So much has been going on. The house is getting rewired and I’m figuring out the legal way to pay my contractor/employee Mark the Spark and the windows and doors are nearly all in. I’ve visited a couple of farms in the last few days as well as spending several hours at the DDT, the government’s farm department and the Chambre d’Agricultre, the semi-government farm administration center. And Zélie, my fourth child, was born.
I need to write a whole separate post with a rough guide to the types of government farm assistance available, but it can only cover the few things I know about. I’ve only been looking into French farming for a year yet some of my knowledge is getting out of date as the 2011 legislation comes in with a lot of changes.
I have to apply to buy new land subsidies (yes, you buy them in 2010, although that may change for next year). I also have to apply for cow subsidies (which may disappear completely in 2011 to be replaced by better land subsidies). Then there is a subsidy for replacing cereals with legumes (that runs to about 110 Euros a hectare) and a subsidy for keeping a pasture-based farm biodiverse (another 76 Euros a hectare if they fund it in 2011). There’s a subsidy to go organic but I have some doubts about that one. There may also be something extra because I have lakes on my land. There was a grant for a first installation that I missed and if I was three years younger I’d meet the requirements to be a young farmer and they’d give me 18 thousand Euros and 1% interest rate loans.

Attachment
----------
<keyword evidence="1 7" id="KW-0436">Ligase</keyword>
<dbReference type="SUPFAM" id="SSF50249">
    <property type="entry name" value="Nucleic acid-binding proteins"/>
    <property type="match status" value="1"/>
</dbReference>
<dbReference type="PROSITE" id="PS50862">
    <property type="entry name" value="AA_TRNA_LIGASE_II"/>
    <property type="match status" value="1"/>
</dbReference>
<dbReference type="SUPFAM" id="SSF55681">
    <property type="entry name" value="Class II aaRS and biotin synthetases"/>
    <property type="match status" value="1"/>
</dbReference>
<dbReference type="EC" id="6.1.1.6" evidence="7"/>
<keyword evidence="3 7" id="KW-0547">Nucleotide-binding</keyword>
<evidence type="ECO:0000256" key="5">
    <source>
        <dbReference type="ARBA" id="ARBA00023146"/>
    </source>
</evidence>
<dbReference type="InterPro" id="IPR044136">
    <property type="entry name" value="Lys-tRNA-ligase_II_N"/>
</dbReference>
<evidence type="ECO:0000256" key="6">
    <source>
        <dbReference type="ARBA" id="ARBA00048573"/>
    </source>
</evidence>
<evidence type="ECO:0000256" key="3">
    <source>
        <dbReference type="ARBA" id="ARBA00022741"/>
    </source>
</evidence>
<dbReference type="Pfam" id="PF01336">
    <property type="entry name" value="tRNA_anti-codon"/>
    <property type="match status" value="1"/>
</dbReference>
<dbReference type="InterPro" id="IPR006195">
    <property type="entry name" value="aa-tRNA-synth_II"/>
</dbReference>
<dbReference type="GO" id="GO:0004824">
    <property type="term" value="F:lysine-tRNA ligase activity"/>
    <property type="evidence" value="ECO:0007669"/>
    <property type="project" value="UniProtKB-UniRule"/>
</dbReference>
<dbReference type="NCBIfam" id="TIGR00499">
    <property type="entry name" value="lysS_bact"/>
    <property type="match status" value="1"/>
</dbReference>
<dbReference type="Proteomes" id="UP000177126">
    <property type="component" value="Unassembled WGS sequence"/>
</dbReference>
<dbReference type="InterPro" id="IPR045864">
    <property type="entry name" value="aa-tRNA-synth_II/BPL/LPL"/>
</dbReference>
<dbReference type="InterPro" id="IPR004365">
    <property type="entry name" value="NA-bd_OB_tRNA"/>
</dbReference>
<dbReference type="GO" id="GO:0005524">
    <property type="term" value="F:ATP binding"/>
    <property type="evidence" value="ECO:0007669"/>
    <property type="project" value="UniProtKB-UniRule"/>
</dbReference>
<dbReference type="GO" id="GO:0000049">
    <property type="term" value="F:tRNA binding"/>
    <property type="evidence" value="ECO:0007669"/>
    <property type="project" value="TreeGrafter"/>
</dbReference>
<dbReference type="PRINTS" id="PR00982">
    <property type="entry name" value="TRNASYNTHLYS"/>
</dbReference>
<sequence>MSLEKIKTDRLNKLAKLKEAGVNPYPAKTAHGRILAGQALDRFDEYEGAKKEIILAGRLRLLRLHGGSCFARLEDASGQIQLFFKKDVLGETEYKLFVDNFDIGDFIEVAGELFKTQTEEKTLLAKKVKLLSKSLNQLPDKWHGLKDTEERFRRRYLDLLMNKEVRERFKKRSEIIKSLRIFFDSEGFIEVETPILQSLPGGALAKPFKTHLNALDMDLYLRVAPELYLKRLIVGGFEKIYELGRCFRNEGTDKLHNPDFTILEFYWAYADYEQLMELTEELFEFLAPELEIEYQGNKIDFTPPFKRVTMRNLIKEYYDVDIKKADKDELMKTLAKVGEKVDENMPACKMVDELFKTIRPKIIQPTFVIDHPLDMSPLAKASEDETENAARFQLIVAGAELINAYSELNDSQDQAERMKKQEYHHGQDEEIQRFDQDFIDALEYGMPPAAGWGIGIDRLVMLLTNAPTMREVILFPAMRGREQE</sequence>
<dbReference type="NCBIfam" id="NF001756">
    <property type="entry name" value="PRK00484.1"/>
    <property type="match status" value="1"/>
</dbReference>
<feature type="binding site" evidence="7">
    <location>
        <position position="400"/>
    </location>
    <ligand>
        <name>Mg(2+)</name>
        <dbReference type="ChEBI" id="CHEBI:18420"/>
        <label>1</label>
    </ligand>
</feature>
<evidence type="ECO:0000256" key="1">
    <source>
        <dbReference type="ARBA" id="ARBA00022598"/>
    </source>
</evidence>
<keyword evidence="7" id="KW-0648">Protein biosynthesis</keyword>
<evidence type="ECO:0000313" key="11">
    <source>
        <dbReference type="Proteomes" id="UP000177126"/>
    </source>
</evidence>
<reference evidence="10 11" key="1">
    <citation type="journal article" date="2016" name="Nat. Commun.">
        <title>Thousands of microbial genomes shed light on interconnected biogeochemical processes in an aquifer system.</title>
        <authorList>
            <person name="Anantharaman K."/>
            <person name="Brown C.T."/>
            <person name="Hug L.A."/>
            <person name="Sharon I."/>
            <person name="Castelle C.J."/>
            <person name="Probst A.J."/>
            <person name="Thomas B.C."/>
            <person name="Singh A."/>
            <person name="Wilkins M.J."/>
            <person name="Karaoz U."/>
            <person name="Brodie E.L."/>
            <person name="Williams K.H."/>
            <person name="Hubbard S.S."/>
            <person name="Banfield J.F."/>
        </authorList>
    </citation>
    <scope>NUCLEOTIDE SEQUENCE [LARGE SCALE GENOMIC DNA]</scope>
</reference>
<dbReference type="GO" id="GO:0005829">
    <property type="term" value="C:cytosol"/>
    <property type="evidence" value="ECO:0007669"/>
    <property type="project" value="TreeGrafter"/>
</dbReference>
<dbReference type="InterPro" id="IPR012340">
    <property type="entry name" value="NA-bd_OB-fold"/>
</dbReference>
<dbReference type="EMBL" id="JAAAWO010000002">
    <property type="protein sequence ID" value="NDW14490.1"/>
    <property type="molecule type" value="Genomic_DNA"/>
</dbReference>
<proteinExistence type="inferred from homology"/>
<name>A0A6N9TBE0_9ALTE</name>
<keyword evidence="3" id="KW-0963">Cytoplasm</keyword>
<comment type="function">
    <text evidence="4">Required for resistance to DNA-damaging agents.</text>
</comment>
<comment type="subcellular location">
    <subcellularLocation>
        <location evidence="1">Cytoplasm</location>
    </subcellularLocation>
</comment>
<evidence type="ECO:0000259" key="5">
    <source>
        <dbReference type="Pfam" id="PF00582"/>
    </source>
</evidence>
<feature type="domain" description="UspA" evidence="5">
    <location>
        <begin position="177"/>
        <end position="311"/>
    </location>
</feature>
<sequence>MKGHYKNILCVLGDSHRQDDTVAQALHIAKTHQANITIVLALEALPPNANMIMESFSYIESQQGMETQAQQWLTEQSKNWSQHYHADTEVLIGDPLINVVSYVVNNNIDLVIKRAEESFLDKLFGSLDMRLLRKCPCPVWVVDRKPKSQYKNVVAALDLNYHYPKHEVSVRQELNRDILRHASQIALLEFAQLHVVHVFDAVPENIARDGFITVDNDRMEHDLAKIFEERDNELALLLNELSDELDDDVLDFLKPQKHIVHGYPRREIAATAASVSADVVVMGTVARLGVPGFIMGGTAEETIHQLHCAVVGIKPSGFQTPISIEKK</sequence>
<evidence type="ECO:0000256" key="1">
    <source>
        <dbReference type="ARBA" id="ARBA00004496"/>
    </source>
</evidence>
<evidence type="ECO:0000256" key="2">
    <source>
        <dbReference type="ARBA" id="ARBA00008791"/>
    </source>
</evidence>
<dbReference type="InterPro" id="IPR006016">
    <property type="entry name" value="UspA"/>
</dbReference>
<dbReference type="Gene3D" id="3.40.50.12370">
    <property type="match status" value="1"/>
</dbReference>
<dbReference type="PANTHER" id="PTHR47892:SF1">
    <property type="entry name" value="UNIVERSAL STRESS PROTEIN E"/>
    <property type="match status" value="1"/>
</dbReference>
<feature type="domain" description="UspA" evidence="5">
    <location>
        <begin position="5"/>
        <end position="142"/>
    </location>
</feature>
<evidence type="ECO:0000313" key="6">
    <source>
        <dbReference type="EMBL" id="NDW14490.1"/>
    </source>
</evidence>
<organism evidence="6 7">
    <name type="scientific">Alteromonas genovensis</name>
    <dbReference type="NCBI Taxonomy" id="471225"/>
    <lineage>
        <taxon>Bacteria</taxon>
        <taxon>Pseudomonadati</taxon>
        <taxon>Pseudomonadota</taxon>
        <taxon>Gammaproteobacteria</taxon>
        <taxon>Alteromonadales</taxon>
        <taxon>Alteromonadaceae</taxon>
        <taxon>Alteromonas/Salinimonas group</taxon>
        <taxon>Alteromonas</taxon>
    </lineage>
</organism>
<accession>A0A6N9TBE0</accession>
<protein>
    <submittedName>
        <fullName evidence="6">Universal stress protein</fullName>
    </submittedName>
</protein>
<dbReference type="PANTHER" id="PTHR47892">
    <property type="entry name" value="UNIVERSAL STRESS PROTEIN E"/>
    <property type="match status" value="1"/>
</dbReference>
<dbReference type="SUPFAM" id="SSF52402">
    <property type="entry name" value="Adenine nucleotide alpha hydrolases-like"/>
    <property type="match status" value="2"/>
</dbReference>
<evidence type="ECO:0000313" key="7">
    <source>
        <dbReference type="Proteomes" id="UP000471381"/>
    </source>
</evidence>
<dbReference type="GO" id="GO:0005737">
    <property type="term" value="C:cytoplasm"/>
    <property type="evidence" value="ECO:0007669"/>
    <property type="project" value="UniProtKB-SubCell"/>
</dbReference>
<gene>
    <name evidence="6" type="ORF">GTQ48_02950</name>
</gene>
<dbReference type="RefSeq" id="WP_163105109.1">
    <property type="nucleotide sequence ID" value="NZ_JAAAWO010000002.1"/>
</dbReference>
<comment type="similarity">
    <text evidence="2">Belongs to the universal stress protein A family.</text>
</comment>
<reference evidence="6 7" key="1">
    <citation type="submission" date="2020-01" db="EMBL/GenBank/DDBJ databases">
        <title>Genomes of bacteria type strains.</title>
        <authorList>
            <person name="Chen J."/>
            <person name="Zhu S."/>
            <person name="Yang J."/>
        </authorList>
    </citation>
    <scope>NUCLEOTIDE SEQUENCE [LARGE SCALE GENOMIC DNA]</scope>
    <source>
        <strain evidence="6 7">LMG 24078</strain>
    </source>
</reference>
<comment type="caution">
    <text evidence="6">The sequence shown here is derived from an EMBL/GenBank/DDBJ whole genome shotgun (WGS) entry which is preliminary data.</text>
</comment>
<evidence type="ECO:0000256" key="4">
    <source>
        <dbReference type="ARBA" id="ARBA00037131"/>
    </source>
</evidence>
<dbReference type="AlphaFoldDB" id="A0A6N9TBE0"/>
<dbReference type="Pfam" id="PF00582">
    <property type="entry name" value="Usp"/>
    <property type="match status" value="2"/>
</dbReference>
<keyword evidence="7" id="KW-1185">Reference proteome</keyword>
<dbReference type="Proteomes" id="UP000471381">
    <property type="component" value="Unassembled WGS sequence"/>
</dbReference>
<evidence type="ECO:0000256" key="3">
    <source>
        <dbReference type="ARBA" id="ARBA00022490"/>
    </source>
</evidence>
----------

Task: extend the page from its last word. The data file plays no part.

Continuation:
So I spent my day being a subsidy farmer instead of a plant and animal farmer, but that is part of getting your farm going in France. If your neighbors are getting a subsidy of 280 Euros per cow per annum plus 200-plus Euros a hectare in land subsidies then the beef they supply is hugely supported and I’m at a competitive disadvantage without them.
But the best part of my farming day was I finally found a successful farmer who has a philosophy similar to mine. He was an old guy of 76 although he looked about 60, and I met him as he was driving up on his huge ancient Deutz tractor. I’m visiting him again next week to walk the fields and pick his brain.
4 thoughts on “A busy week for farm and family”
Zelie, hello, welcome to the world. Mademoiselle Zelie, bonjour, bienvenue au monde.
Really, what wonderful news.
Nearly a week and no pictures of the new baby!?!? BRENT!!
Hell Sara, it has been quite a week! I do have a couple of photos to put up and I might get the chance tonight.
I thought by number 4 it was no big. That’s what Jack says. Ok that is totally not what Jack says, but still.